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The Handwriting on the Sherds




See Also: Religion Today at University of Wyoming



By Paul V.M. Flesher
Religious Studies Program
University of Wyoming
April 2016


A rather dry and technical scholarly article released Monday (April 11, 2016) about ancient handwriting generated breathless headlines this week. “Evidence on When the Bible was Written” wrote the New York Times. The opening sentence in the Washington Post’s article said, evidence suggests “that key biblical texts may have been composed earlier than what some scholars think.” “Bible Written Earlier than Previously Believed?” asked the Christian Post.

The answer actually is no, the evidence belongs to a time period later than the time period other evidence has convinced most biblical scholars the biblical books of the Torah (Genesis to Deuteronomy) and the Former Prophets (Joshua to 2 Kings) were composed. Indeed, these biblical books could have been written a century or more earlier than this supposedly “new” evidence suggests. So what is going on?

The article appeared in the respected American academic publication “Proceedings of the National Academy of Sciences.” In true scientific fashion, it lists 9 co-authors. The leaders of the team are Israel Finkelstein and Eli Piasetzky from Tel Aviv University in Israel. Finkelstein is a well-known, widely respected yet controversial archaeologist. Always pushing the cutting edge of knowledge, he has made his reputation by asking difficult questions and then trying to answer them.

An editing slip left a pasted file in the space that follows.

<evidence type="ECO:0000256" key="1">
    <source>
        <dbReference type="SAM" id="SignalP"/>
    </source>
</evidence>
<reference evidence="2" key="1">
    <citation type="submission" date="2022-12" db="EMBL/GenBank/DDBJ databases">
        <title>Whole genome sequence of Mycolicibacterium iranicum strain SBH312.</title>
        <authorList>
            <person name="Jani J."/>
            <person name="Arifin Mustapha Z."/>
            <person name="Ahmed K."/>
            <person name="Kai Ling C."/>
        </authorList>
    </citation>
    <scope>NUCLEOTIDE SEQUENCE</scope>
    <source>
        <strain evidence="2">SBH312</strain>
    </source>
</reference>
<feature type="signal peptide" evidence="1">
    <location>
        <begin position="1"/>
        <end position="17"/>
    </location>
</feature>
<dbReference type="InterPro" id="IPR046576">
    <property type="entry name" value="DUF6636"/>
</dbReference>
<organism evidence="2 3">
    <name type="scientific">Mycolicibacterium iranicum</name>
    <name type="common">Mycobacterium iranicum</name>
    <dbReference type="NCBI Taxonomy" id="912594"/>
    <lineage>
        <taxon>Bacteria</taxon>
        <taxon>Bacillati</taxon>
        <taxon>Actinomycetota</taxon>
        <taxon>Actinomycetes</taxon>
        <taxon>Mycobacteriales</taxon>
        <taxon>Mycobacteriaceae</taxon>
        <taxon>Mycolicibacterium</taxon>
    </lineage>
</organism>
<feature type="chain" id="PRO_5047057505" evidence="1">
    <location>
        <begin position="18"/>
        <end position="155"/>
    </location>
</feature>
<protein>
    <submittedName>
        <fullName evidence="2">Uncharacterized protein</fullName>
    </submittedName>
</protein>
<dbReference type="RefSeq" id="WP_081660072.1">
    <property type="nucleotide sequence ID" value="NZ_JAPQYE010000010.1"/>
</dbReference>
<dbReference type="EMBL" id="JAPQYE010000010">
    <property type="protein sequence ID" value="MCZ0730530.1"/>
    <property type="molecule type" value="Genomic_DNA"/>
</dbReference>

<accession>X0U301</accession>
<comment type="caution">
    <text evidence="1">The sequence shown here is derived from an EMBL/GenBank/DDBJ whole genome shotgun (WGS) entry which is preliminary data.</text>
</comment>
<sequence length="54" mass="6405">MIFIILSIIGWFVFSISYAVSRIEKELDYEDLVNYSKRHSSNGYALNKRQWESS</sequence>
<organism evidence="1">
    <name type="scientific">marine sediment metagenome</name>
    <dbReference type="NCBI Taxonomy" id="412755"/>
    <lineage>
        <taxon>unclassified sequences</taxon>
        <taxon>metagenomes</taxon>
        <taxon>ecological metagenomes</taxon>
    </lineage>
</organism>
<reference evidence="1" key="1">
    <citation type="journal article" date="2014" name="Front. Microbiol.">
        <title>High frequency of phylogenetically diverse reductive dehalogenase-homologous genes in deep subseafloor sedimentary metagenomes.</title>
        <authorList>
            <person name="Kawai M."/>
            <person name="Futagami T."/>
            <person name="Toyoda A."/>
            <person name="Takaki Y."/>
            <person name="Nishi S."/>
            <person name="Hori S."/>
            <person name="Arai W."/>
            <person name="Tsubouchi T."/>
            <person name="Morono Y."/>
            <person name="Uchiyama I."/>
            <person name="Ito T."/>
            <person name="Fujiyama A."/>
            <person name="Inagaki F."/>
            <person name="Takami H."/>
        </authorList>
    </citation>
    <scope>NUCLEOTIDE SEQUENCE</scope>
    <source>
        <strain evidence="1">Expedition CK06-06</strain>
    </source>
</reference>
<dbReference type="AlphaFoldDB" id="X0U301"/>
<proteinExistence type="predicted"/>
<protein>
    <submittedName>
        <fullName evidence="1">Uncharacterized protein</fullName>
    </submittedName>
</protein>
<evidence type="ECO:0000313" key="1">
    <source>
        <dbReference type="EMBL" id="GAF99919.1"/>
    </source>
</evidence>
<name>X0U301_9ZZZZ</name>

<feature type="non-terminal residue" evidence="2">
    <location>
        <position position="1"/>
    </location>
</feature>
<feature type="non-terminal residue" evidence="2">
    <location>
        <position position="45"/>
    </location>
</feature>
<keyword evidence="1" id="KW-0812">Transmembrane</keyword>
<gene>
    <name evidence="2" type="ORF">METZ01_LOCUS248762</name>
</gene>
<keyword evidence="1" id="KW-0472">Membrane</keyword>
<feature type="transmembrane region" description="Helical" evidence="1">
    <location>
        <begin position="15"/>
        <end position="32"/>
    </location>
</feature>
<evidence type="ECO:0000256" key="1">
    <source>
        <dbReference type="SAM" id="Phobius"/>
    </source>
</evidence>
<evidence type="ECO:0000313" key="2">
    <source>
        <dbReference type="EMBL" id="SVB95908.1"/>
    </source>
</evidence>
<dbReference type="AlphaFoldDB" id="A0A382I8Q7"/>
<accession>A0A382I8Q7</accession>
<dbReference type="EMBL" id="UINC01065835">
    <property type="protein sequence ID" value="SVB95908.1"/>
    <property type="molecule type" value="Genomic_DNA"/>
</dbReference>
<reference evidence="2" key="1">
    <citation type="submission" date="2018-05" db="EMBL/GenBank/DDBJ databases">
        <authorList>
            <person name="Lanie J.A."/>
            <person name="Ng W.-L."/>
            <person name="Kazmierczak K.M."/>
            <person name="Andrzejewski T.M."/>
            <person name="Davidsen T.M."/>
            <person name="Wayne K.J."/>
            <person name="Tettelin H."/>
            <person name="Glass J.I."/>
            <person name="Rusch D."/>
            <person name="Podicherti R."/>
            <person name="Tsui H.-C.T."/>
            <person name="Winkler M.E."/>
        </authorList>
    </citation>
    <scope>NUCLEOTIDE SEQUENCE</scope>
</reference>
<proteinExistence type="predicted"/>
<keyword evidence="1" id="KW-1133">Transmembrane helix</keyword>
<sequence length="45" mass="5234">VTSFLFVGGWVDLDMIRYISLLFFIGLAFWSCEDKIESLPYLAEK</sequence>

The question of this research is how widespread was literacy—defined as the ability to write sentences containing instructions—in ancient Judah. To give an initial answer, Finkelstein and his team looked at sixteen ostraca, pieces of broken pottery that someone wrote upon. These were discovered several decades ago at Arad, a Judahite military fort in southern Judah and dated to the year 600 BCE.

The analysis was carried out by Piasetzky, a mathematician, and his team. They designed a computer algorithm for analyzing differences in handwriting that enabled them to determine when two documents were written by different authors. Applied to the 16 ostraca, they discovered that these texts, essentially requisitions for supplies, were composed by six different people.

The interesting result is that analysis of the content of these ostraca shows that some of the writers were low-level army officials, such as quartermasters and their assistants, rather than generals. The team concludes that this demonstrates that schools existed in ancient Judah, a conclusion for which there is a woeful lack of direct evidence. It also shows that access to education in these schools was widely available within the army.

The press has also made a big deal about the use of science (mathematics and computers) in the study of Bible (actually, the history of ancient Israel). The Times of Israel said it was the first time “technology” had been used for handwriting analysis. Gizmodo even billed it as an advance in “Artificial Intelligence.” There is a sense that they see it as bringing irrational religious beliefs into the rational, scientific and modern world. Reporters have apparently not yet realized that such use of computers in Biblical Studies are old hat. Indeed, I myself used computers to study the authorship of Paul’s letters back in the 1970s, more than 40 years ago.